WireGuard is extremely simple and fast kernel-space VPN based on modern cryptography. I want to use it in production and need automatic IP assignment for new peers. The project provides two short scripts for server and client that do just this. However it states:

Do not use these scripts in production. They are simply a demonstration of how easy the wg(8) tool is at the command line, but by no means should you actually attempt to use these. They are horribly insecure and defeat the purpose of WireGuard. STAY AWAY!

The scripts are:

# SPDX-License-Identifier: GPL-2.0
# Copyright (C) 2015-2018 Jason A. Donenfeld <[email protected]>. All Rights Reserved.

if [[ -z $NCAT_REMOTE_ADDR ]]; then
    ip link del dev wg0 2>/dev/null
    set -e
    ip link add dev wg0 type wireguard
    ip address add dev wg0
    wg set wg0 private-key <(wg genkey) listen-port 12912
    ip link set up dev wg0
    exec ncat -e "$(readlink -f "$0")" -k -l -p 42912 -v
read -r public_key
[[ $(wg show wg0 peers | wc -l) -ge 253 ]] && wg set wg0 peer $(wg show wg0 latest-handshakes | sort -k 2 -b -n | head -n 1 | cut -f 1) remove
next_ip=$(all="$(wg show wg0 allowed-ips)"; for ((i=2; i<=254; i++)); do ip="192.168.4.$i"; [[ $all != *$ip/32* ]] && echo $ip && break; done)
wg set wg0 peer "$public_key" allowed-ips $next_ip/32 2>/dev/null && echo "OK:$(wg show wg0 private-key | wg pubkey):$(wg show wg0 listen-port):$next_ip" || echo ERROR


# SPDX-License-Identifier: GPL-2.0
# Copyright (C) 2015-2018 Jason A. Donenfeld <[email protected]>. All Rights Reserved.

set -e
[[ $UID == 0 ]] || { echo "You must be root to run this."; exit 1; }
umask 077
trap 'rm -f /tmp/wg_private_key' EXIT INT TERM
exec 3<>/dev/tcp/demo.wireguard.com/42912
wg genkey | tee /tmp/wg_private_key | wg pubkey >&3
IFS=: read -r status server_pubkey server_port internal_ip <&3
[[ $status == OK ]]
ip link del dev wg0 2>/dev/null || true
ip link add dev wg0 type wireguard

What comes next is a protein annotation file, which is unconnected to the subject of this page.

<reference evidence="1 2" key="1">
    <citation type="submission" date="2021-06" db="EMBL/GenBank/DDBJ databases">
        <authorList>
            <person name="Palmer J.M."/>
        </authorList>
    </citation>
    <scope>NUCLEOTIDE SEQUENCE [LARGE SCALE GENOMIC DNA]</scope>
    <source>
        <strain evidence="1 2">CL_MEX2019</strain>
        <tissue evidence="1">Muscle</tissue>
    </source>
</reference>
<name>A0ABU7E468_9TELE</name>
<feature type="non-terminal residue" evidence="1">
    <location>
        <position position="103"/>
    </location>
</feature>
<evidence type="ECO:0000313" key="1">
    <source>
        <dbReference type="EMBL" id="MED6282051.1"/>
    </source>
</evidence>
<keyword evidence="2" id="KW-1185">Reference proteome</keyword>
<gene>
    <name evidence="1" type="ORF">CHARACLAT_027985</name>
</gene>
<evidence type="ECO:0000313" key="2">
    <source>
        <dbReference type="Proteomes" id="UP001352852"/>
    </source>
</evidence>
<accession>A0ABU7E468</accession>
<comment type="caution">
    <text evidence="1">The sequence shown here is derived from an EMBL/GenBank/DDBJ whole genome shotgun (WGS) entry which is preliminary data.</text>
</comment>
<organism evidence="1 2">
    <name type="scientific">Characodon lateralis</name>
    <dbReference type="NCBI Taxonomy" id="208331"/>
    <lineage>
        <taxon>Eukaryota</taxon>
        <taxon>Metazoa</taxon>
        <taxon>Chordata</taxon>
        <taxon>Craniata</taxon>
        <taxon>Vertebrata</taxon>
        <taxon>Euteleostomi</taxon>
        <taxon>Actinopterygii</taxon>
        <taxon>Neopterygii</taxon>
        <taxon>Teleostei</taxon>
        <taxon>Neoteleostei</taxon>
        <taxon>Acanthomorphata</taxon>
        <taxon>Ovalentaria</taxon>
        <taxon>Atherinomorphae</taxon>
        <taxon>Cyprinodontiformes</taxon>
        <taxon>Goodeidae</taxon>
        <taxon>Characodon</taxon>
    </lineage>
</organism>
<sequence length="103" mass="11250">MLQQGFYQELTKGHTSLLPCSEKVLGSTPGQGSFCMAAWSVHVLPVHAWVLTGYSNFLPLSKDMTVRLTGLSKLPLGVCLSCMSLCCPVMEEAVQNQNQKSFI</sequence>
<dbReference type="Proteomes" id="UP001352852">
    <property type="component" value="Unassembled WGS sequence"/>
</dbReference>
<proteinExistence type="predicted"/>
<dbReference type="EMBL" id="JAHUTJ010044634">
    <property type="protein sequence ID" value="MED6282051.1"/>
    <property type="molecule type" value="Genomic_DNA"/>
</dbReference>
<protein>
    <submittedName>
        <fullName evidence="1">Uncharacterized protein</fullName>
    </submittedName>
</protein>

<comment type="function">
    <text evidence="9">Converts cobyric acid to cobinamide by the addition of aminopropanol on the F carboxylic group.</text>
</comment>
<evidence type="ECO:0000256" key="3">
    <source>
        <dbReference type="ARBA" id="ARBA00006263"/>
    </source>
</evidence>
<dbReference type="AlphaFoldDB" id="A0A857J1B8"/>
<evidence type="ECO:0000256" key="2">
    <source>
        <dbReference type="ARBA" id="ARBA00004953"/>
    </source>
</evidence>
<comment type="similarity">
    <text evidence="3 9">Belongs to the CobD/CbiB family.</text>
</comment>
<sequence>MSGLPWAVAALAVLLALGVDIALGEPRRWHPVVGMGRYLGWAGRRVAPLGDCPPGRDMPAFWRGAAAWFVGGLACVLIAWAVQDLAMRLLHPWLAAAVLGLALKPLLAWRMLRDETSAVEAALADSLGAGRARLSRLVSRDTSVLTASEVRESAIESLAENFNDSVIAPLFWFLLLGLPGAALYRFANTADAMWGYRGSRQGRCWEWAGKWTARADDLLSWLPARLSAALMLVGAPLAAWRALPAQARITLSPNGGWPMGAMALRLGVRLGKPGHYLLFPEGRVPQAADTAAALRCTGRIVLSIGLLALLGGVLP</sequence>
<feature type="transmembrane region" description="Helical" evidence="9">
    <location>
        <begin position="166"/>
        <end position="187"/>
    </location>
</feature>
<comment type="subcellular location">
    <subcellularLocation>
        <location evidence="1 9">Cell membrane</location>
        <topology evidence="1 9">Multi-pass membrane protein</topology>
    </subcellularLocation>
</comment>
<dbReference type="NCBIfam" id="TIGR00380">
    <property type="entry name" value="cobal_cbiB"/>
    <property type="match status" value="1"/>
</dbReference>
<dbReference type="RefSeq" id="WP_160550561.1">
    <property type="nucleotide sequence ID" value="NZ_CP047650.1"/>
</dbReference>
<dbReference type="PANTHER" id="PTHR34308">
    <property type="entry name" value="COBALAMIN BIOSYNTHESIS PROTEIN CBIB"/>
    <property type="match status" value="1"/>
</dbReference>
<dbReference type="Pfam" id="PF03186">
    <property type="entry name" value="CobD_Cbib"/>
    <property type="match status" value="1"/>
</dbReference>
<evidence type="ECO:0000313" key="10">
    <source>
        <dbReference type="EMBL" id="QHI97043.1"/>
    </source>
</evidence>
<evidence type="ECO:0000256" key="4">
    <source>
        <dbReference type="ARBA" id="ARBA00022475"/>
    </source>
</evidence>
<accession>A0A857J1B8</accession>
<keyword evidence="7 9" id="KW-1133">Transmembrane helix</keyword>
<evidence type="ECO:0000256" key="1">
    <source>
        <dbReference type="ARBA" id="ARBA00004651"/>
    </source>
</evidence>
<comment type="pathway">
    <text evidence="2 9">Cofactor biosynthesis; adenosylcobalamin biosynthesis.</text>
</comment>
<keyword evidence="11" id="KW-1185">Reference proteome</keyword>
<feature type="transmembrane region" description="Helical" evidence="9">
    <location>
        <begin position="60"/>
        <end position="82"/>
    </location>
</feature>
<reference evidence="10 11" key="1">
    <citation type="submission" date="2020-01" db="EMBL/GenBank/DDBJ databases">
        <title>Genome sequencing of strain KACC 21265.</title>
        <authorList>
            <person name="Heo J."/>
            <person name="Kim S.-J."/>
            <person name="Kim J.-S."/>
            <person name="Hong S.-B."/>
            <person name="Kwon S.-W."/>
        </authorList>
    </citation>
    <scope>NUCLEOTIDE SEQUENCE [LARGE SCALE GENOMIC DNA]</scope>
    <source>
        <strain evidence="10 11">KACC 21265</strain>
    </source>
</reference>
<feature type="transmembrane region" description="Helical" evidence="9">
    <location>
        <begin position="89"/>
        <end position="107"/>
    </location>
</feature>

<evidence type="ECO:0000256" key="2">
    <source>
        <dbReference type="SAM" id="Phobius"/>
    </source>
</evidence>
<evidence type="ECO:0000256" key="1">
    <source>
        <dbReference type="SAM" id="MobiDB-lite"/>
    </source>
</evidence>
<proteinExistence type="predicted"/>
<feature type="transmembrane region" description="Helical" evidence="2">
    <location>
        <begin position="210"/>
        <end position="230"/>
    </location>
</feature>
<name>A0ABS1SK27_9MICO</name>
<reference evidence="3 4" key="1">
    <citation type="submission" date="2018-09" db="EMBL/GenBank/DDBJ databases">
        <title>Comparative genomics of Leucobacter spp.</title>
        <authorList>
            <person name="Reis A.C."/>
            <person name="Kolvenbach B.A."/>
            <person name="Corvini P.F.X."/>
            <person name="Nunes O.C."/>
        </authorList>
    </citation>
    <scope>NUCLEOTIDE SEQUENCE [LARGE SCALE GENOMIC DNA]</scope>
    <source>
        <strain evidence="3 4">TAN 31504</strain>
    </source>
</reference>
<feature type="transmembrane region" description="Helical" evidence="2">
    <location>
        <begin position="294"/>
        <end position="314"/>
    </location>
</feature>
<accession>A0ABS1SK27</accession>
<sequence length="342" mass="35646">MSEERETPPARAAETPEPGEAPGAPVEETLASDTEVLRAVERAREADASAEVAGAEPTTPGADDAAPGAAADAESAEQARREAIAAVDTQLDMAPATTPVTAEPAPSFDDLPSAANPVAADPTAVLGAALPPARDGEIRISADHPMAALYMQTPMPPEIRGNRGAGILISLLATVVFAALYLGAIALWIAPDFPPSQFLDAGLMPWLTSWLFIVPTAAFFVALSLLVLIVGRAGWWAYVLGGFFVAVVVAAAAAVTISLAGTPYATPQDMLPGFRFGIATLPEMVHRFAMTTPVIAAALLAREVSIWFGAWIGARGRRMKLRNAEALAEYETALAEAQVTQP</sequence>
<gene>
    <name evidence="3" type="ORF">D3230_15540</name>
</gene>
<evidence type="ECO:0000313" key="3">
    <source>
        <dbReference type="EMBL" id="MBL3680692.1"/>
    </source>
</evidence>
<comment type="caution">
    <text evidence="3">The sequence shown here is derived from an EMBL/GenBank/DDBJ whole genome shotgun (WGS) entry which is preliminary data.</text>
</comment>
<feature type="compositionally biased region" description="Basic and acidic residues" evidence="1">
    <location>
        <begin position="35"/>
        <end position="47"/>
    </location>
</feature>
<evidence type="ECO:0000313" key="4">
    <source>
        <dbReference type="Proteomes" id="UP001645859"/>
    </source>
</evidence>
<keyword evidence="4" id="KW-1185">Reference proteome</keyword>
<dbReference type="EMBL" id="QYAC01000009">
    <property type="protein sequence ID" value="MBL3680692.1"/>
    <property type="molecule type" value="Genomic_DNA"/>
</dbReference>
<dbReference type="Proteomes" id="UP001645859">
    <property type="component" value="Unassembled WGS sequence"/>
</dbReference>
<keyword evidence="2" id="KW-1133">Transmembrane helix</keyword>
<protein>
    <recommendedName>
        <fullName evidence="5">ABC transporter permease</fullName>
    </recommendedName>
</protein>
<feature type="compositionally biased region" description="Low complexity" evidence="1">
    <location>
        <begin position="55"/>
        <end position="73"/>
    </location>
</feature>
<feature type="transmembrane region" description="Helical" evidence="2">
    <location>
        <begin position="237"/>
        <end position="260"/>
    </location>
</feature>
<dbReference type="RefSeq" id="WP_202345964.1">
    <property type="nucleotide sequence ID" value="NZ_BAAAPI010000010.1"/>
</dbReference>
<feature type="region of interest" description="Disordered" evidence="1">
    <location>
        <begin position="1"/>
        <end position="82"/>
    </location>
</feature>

wg set wg0 private-key /tmp/wg_private_key peer "$server_pubkey" allowed-ips endpoint "demo.wireguard.com:$server_port" persistent-keepalive 25
ip address add "$internal_ip"/24 dev wg0
ip link set up dev wg0
if [ "$1" == "default-route" ]; then
    host="$(wg show wg0 endpoints | sed -n 's/.*\t\(.*\):.*/\1/p')"
    ip route add $(ip route get $host | sed '/ via [0-9]\{1,3\}\.[0-9]\{1,3\}\.[0-9]\{1,3\}\.[0-9]\{1,3\}/{s/^\(.* via [0-9]\{1,3\}\.[0-9]\{1,3\}\.[0-9]\{1,3\}\.[0-9]\{1,3\}\).*/\1/}' | head -n 1) 2>/dev/null || true
    ip route add 0/1 dev wg0
    ip route add 128/1 dev wg0


  1. What is wrong with those scripts? What is the worst case?
  2. Is there a way to fix those issues?
  3. Could somebody write a short comment what each line of those scripts does?

Update: the author of WireGuard has stated that "The problem is that it uses unauthenticated TCP." So what is the worst case and how can it be fixed? Can one provide this TCP socket inside of an SSH tunnel?

  • @forest, please see my update... Apr 18, 2018 at 10:01
  • @forest, wg genkey generates a private key, then it is written into a file and piped as input to wg pubkey, which generates corresponding public key, based on that private key. So what is send seems to be the public key. There is no reason to send the private one. It is also seemingly read on the server side: read -r public_key. Apr 18, 2018 at 10:34
  • Ah thank you. I just skimmed it and assumed wg would concatenate the private and public key.
    – forest
    Apr 19, 2018 at 2:24

2 Answers 2


The problem boils down to your third point. You do not know what it does without reading it in detail and it contains quite a lot of unclean code.

It probably "just works", but if anything fails there is no error handling implemented. In addition it screen scrapes a few shell utilities without knowing if their output format is fixed. Maybe you upgrade your distribution, get a new version of one of the tools and suddenly the script fails.

What is the worst case